While conducting a search of his property, police also recovered a notebook that was found to contain a list of churches and coding used in documentation of his crime spree. Perhaps realising he had been undone, Cooper eventually cooperated with law enforcement, and drew a sketch of the 13th-century Lancing corpus, pinpointing Coombes Church on a road map as the site where he stole the cross ornament. 

Shortly thereafter Cooper was initially charged with theft under the Theft Act 1968, as well as fraud, for selling fakes and stolen property online. Later he was charged via the Dealing in Cultural Objects (Offences) Act 2003 which is reserved for the acquisition of cultural property and makes it an offense to acquire, dispose of, import or export 'tainted' cultural objects, or agree or arrange to do so; and for connected purposes. 

Given his initial cooperation in identifying sites where he had stolen objects, Cooper was released on bail on his own recognizance until September 2015. 

6 May 2016 
Cooper pled guilty to seven charges of theft, two charges of fraud and one charge of dealing in tainted cultural items at Hereford Crown Court. In total, he admitted to 37 thefts from churches throughout England and Wales, 30 of which he asked the Court to be taken into consideration (TIC). 

Cooper was sentenced to three years in prison for dealing in tainted antiquities, for each of seven charges of theft, set to run concurrently. Cooper was also given an additional eight months imprisonment for the two charges of fraud.   In total, he was scheduled to spend just three years and seven months in prison. 

As part of his sentencing, Cooper was also issued with a POCA (Proceeds of Crime Act) order, which means he has to repay the amount of money owed to his duped clients when he is able to do so.

Christopher Cooper's sentencing made West Mercia Police the first UK police force in the country to secure a conviction using the very carefully worded Dealing in Cultural Objects (Offences) Act 2003.  Yet he was the only individual charged for his involvement in this criminal activity.  None of the purchasers, who willingly purchased material from him without concern for the object's origins, were ever publically revealed.

On the books, it has been difficult to convict art thieves and their collaborators in the UK of dealing in tainted cultural objects under the special-focused 2003 act. Culprits directly involved in a theft are more often charged using the broader charge of theft. 

Art crime offenses such as handling stolen good, in both cases require proof of dishonestly, a technicality that does not encourage suspect resellers and colluding buyers to ask probing questions as part of their due diligence process when acquiring cultural objects that likely have an illicit pedigree.  This need for plausible deniability serves to disincentivise buyers from probing too deeply, when seeking to establish the legitimacy of a purchase, as accumulating too much evidence, which could be used to establish dishonesty or collusion in a crime and earmark them as known handlers of stolen goods, could hold these individuals accountable, while a simpler "I didn't know" often makes it more difficult for law enforcement to prove coinvolvement, and to make charges stick.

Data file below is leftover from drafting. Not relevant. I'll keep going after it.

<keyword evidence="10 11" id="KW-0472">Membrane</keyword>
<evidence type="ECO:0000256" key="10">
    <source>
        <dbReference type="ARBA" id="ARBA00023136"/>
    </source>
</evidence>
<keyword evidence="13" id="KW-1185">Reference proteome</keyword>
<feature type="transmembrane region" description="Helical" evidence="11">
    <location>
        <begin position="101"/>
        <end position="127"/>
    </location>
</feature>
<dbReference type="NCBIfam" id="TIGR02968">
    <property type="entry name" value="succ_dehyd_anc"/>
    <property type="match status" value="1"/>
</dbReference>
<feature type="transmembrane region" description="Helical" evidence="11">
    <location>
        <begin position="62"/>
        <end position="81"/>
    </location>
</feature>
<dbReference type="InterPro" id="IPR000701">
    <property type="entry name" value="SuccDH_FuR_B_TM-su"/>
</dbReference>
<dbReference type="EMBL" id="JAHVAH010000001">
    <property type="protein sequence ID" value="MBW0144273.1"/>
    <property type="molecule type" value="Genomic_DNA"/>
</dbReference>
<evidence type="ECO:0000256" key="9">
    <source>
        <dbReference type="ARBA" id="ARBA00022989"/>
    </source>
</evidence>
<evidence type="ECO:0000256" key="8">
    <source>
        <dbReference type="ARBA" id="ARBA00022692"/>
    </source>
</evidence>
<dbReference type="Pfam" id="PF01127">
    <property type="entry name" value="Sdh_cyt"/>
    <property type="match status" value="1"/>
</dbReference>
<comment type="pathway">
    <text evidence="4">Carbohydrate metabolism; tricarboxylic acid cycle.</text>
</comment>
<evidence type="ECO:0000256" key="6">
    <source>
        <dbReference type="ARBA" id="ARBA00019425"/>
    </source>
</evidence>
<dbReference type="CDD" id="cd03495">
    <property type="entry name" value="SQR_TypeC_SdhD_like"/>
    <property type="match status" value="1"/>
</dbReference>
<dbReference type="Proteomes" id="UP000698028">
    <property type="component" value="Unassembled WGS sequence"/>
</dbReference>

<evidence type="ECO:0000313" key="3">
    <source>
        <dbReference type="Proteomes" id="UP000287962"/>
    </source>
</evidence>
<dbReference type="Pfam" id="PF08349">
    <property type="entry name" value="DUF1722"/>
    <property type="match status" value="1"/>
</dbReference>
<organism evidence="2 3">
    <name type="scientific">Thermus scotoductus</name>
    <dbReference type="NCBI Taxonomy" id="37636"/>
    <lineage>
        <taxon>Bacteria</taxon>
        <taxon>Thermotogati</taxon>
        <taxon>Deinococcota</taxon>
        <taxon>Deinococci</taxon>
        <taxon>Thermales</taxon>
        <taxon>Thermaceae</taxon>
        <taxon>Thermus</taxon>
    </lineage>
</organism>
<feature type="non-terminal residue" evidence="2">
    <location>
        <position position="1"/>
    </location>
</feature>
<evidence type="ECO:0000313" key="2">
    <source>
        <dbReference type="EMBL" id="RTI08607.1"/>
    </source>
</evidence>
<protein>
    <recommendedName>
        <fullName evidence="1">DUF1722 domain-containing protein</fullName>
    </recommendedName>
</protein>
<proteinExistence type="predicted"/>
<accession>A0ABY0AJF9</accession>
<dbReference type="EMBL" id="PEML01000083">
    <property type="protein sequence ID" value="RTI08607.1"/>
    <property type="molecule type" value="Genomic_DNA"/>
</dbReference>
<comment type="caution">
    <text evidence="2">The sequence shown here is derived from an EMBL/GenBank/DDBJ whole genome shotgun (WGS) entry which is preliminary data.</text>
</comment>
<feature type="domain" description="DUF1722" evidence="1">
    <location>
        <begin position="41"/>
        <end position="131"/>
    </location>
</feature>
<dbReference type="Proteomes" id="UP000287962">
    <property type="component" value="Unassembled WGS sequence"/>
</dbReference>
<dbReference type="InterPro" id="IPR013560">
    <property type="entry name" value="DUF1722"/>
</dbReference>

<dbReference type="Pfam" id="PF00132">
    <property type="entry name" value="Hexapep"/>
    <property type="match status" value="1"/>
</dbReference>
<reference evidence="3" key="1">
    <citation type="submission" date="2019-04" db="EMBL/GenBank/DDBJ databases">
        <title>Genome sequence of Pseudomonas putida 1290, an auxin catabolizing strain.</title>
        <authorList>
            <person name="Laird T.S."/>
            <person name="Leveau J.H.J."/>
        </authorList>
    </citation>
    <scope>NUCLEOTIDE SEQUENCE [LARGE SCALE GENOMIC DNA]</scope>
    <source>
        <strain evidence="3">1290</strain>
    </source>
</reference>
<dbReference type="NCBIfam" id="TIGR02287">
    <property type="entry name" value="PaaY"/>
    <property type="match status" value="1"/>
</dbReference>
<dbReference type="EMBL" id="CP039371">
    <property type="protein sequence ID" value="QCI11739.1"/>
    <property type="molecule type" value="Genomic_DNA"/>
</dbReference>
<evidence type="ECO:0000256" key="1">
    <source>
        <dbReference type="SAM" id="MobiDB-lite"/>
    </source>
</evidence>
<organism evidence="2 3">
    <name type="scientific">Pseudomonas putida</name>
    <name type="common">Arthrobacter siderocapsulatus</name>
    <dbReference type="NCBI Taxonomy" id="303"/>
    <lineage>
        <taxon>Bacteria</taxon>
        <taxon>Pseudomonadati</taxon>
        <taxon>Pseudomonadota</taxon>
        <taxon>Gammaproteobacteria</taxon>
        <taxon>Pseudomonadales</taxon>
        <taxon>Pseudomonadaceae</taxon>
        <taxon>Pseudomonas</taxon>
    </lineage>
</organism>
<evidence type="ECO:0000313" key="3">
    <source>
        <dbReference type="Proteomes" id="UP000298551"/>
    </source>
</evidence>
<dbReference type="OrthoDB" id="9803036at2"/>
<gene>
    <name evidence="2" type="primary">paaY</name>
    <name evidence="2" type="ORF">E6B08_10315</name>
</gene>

By Lynda Albertson



Sources used for this article.

Cahal Milmo. 2016. ‘How a Gorilla Skull Helped Snare Britain’s Most Prolific Church Thief’. News. INews - JPIMedia Publications Ltd. 13 May 2016. https://inews.co.uk/news/prolific-church-thief-generation-finally-jailed-538372.

Clarke, Paul J. 2016. ‘Minutes Annual Meeting 17th May 2016 – Peterchurch Parish Council’. https://peterchurchparishcouncil.org.uk/minutes-annual-meeting-17th-may-2016/.

Connell, James. 2016. ‘CRIME FILES: Prolific Church Raider Ends up behind Bars’. Malvern Gazette, 10 May 2016. https://www.malverngazette.co.uk/news/18438621.crime-files-prolific-church-raider-ends-behind-bars/.

Herman, Alexander. 2016. ‘Conviction at Last under 2003 Act’. Blog. Institute of Art and Law (blog). 11 May 2016. https://ial.uk.com/1448-2/.

Morris, Steven. 2016. ‘Antique Dealer Who Plundered Churches for Profit Jailed | UK News | The Guardian’. 10 May 2016. https://www.theguardian.com/uk-news/2016/may/10/antique-dealer-plundered-churches-for-profit-jailed-christopher-cooper.
West Mercia Police. 2015. ‘West Mercia Police - Images Releases of Church Items Recovered in Operation Icarus’. June 2015. https://www.westmercia.police.uk/OperationIcarus.

Morris, Steven, and Maev Kennedy. 2015. ‘Stolen 15th-Century Torbryan Church Icons Recovered by Police’. The Guardian, 19 May 2015, sec. Art and design. https://www.theguardian.com/artanddesign/2015/may/19/stolen-15th-century-torbryan-church-icons-recovered-by-police.

Oldham, Jeanette.. 2016. ‘Church Raider Jailed after Stealing Priceless Relics, Including Ancient COFFIN - Birmingham Live’. 6 May 2016. https://www.birminghammail.co.uk/news/midlands-news/church-raider-jailed-after-stealing-11295721.

Oldham, Jeanette. 2016. ‘Crooked Antiques Dealer Jailed for Three Years for Stealing Priceless Relics from Churches’. Coventry Telegraph, 9 May 2016. https://www.coventrytelegraph.net/news/coventry-news/crooked-antiques-dealer-jailed-three-11305398.